Let's talk about impeachment
All right, today let’s talk about impeachment.
The situation has been a popular subject in the news these past few days, so I thought it would be appropriate to discuss the matter.
Things began popping when House Speaker Nancy Pelosi announced on Sept. 24, 2019 that an impeachment inquiry was being launched concerning President Donald Trump.
One thing of note: It’s an inquiry at this point, nothing more. It merely means the House is considering evidence to determine if a recommendation for impeachment be sent to the U.S. Senate.
According to certain reports, it is alleged that Trump engaged in abuse of his presidential authority by attempting to pressure the Ukrainian government to conduct an investigation of Joe Biden and his son, Hunter. Former Vice-President Joe Biden is considered a front-runner to be the Democratic candidate for the 2020 Presidential election.
Although nothing has been stated specifically, the implication is that Trump, a Republican, is seeking ways to undermine Biden, weakening the possibility of him challenging the President when he seeks re-election.
OK, before we continue, let’s take a look at the impeachment process in U.S. History.
When they set up the Constitution, the Founding Fathers included a method which would allow – under certain circumstances – the removal of the Chief Executive. There was resistance from certain quarters, until it was pointed out that without impeachment, the only way to remove a bad president was to assassinate him.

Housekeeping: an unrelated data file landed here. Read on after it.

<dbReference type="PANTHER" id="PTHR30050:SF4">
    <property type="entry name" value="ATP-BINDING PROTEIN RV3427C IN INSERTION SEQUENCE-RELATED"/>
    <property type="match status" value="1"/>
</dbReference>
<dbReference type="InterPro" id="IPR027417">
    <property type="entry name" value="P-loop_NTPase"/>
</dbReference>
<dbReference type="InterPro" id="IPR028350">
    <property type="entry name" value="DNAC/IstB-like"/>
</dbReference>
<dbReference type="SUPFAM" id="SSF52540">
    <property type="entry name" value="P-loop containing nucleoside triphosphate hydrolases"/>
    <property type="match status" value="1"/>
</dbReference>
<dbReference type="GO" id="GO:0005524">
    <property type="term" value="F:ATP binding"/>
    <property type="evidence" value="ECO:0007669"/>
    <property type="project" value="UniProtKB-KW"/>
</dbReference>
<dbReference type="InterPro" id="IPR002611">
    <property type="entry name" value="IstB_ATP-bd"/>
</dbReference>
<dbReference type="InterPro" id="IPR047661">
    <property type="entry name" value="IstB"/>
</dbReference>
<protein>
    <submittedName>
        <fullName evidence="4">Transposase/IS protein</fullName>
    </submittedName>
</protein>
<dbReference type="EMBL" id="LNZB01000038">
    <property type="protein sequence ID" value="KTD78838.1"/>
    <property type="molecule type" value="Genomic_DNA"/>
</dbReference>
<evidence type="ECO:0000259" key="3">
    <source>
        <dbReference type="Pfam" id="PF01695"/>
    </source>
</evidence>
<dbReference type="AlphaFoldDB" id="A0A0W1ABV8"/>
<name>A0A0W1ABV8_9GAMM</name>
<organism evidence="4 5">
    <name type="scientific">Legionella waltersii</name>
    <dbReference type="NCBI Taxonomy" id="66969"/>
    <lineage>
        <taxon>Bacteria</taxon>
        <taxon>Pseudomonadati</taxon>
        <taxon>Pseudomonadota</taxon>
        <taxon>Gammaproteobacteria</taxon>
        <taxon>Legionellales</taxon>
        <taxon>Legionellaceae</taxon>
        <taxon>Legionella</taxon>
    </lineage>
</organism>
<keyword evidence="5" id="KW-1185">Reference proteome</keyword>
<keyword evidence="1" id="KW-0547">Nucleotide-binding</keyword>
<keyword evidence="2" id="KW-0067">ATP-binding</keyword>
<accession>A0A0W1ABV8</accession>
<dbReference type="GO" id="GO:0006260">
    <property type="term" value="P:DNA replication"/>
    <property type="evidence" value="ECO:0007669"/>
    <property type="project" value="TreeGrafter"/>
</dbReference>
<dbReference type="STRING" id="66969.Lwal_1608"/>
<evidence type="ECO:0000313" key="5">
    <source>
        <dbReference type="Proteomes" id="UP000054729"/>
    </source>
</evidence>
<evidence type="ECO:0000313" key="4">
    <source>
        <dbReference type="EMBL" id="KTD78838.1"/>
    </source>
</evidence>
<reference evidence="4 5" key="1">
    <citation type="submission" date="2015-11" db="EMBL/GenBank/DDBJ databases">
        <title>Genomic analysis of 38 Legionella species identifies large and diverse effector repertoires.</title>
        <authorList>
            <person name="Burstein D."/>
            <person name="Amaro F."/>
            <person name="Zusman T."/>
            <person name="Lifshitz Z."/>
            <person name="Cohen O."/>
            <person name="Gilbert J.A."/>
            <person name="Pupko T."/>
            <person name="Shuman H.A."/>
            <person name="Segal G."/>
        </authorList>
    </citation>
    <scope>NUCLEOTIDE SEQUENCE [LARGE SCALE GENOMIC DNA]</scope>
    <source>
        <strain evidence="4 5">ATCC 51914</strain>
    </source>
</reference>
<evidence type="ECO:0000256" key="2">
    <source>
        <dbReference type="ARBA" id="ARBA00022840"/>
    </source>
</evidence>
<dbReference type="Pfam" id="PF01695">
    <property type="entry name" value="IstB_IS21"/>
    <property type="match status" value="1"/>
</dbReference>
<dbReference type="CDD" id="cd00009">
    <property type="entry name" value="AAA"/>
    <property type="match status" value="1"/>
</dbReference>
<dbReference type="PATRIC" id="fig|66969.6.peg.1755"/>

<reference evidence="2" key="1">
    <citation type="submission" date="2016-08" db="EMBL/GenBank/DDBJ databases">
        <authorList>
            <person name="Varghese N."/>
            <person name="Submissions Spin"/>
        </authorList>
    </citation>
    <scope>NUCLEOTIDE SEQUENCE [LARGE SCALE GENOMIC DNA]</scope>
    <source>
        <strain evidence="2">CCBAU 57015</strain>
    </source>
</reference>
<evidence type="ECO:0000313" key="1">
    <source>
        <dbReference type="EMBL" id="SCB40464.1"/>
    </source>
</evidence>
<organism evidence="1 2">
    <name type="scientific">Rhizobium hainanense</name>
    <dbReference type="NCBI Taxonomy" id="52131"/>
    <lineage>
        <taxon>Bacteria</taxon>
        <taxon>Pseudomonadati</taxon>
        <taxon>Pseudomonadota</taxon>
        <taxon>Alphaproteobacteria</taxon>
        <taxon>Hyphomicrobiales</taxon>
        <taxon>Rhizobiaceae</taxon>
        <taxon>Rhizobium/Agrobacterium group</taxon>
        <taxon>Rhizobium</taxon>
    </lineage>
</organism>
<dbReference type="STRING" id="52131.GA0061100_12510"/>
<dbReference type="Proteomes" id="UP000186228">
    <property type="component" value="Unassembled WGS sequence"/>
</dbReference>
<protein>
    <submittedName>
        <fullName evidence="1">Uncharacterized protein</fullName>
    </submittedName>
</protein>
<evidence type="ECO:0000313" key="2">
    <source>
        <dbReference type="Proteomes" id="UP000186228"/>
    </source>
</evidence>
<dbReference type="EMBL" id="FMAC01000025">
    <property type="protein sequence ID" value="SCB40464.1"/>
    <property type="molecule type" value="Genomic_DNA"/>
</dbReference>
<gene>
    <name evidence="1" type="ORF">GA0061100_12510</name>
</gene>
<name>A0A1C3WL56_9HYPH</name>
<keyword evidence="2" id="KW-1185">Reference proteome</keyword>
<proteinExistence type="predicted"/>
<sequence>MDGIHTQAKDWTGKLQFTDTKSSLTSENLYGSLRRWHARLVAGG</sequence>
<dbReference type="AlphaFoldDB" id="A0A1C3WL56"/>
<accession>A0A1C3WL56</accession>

According to the U.S. Constitution, the impeachment process begins in the U.S. House of Representatives. The House examines the evidence, after which a vote is taken. If enough House members agree, the matter is sent to the U.S. Senate. The Senate conducts a trial, where existing evidence as well a new testimony is presented. A vote is then taken, and if two thirds of the Senate – plus one – vote for impeachment, the president is removed from office.
Through the years there have been calls from various quarters to impeach a majority of presidents – usually from the opposition who insist that the then-president has illegally exceeded his authority.
Most of the time these have been political rhetoric from the other side, and nothing further occurs.
However, there have been three times in U.S. history in which the impeachment process was implemented.
The first – and most serious – occurred in May 1869, when the Senate failed – by a single vote – to impeach President Andrew Johnson. Congress had previously passed a law – known as the Tenure of Office Act – which prohibited Johnson from removing any member of his cabinet without Congressional authorization. Johnson, contending the law to be unconstitutional, disobeyed it, firing a member of his cabinet and replacing him.
Historical note: Several years later – while still alive – Johnson saw himself vindicated when the Supreme Court ruled that the Tenure of Office Act was indeed unconstitutional.
The second time impeachment proceedings came to a head was during President Richard Nixon’s administration. Those who were around then – like myself – distinctly remember the scandal when it was discovered that members of Nixon’s re-election committee had broken into the Watergate Hotel in an attempt to plant listening devices in the Democratic headquarters. Things got so bad during the attempted cover-up afterward, that the House overwhelmingly recommended impeachment to the Senate. Nixon avoided the distinct possibility of being the first president to be removed from office by resigning before the trial started.